The Black Keys
Before 2010, the Black Keys were the exclusive province of record store employees and college radio DJs, championed as blues-rock gods by a handful of hip devotees but unknown to pretty much everyone else.
"Brothers" was the album that changed everything, thanks to an arsenal of retro-chic rock songs that managed to draw a line between the 1960s - specifically that decade's roster of garage-rock, Motown and soul artists - and the modern era. It won three Grammy Awards, earned the band a high-profile spot on "Saturday Night Live" and eventually became the best-selling alternative album of 2010. The Black Keys, like Kings of Leon before them, had transformed themselves from underground semi-stars into rock 'n' roll titans.
Commercial success doesn't always bode well for a band that spent its first decade out of the spotlight, earning the equivalent of a millionaire's salary in artistic credibility but barely taking home a dime of actual money. Kings of Leon hit the jackpot with 2008's "Only By the Night," only to struggle with the notion that pop radio stations - the very same stations whose soulless, sugary playlists led the Kings to form a rebellious rock 'n' roll band in the first place - were now playing "Use Somebody" every half hour. The band wound up releasing a lackluster follow-up record and publicly imploding during the subsequent tour.
The Black Keys, on the other hand, have never sounded as convincing as they do on their seventh album. "El Camino" picks up where "Brothers" left off, grafting vintage sounds onto a hip, contemporary base. This is a modern-rock record, much in the same way that White Stripes' albums are modern-rock records, but it looks to the 1960s and 1970s for most of its cues.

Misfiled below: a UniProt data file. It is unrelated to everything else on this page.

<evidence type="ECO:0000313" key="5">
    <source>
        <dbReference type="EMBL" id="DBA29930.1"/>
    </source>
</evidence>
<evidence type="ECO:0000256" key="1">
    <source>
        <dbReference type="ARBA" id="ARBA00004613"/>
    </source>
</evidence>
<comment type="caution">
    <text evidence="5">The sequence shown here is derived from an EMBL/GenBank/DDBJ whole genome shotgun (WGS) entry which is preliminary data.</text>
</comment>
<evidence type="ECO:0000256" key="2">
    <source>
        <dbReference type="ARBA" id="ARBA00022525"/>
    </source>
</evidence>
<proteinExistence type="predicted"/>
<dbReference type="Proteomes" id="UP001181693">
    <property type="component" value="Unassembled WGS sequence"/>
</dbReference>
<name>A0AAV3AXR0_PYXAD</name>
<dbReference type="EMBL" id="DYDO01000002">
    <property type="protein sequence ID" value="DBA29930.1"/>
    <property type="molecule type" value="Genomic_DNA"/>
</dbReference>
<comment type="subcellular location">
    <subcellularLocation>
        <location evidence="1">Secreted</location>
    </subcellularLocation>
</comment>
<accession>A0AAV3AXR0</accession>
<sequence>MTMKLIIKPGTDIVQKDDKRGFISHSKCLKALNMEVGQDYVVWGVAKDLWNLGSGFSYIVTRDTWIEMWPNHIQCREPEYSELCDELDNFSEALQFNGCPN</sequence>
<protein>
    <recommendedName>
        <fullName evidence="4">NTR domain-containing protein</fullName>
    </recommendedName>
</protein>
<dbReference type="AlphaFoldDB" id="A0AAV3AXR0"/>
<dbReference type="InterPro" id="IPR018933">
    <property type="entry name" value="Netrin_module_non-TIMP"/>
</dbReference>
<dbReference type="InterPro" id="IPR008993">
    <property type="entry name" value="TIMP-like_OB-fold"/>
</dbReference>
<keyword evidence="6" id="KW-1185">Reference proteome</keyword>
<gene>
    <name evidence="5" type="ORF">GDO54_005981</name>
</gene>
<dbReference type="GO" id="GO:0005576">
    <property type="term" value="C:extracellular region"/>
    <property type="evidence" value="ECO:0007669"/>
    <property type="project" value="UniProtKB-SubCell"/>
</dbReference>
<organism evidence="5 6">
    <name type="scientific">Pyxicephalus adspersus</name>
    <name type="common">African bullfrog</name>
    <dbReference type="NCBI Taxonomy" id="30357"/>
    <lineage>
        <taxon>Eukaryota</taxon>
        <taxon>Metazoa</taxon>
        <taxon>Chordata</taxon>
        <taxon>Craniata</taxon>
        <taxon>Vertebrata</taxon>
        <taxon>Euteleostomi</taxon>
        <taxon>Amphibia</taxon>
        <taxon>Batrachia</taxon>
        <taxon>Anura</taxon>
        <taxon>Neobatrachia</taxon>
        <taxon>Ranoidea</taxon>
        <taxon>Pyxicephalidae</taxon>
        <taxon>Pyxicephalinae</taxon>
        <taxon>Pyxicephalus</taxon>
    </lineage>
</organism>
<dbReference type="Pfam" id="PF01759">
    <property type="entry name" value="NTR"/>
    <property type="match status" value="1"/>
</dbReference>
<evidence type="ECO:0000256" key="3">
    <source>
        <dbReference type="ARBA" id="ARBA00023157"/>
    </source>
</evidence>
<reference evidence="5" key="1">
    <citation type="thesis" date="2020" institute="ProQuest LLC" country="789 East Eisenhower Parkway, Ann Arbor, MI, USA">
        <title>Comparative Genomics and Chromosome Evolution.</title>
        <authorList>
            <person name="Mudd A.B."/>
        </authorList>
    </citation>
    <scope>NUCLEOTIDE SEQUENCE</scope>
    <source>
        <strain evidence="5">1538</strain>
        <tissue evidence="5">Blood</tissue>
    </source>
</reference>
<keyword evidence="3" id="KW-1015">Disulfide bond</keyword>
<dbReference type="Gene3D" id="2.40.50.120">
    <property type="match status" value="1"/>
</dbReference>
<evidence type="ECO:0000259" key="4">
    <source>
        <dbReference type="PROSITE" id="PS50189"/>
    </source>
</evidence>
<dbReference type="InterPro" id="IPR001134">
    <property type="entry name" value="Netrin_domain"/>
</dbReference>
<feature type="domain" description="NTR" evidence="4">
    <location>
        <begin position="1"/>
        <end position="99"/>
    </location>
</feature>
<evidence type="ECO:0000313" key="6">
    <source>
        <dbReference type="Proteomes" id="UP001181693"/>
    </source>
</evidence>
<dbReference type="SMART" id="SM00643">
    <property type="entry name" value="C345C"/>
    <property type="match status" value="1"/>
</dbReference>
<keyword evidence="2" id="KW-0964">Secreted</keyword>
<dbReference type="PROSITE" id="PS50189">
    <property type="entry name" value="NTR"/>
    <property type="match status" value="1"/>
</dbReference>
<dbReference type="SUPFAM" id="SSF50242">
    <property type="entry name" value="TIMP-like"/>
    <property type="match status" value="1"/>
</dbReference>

"Stop Stop," with its falsetto refrain and hand claps, sweeps forward like a Phil Spector song, while "Gold on the Ceiling" anchors itself in glam-rock territory, emphasizing dirty guitar riffs and supersized drum fills. "Little Black Submarines" even ventures into Led Zeppelin territory with a minor-key guitar arpeggio straight out of the Jimmy Page songbook.
Even at their most retro-sounding, the Black Keys make sure to reinterpret their influences, not mimic them. Some of the drum patterns are indebted to hip-hop, a genre that emerged long after glam rock's heyday, and Danger Mouse produces the album with a modern touch.
"El Camino" is the rare record that rocks and rolls in equal measure, too, meaning those who don't care to headbang may find themselves dancing like the man in the "Lonely Boy" video.
Lioness: Hidden Treasures
Amy Winehouse never managed to record a follow-up to her landmark album, "Back to Black." She did finish several songs during the nearly five years that separated "Back to Black" from her death in July, though, working with her familiar production team - neo-soul auteurs Mark Ronson and Salaam Remi.
Much of that unreleased material is featured on this posthumous collection. "Lioness" doesn't feel essential as much as inevitable, since few singers of Winehouse's caliber can pass away without having their musical vaults raided for scraps. Still, no amount of crippling addiction could fully diminish the power of Winehouse's voice, and she rips into these songs with the boozy elegance of a 1960s soul singer, wringing vitality out of some otherwise lifeless tracks.
"Lioness" contains several Winehouse originals, but the real highlight is a unique cover of "The Girl From Ipanema," which scales back the usual bossa nova strings in favor of a relatively sparse drum-and-bass combo. Highlights such as that are scarce, though, and this sort of slapdash compilation isn't the proper way to send off anyone.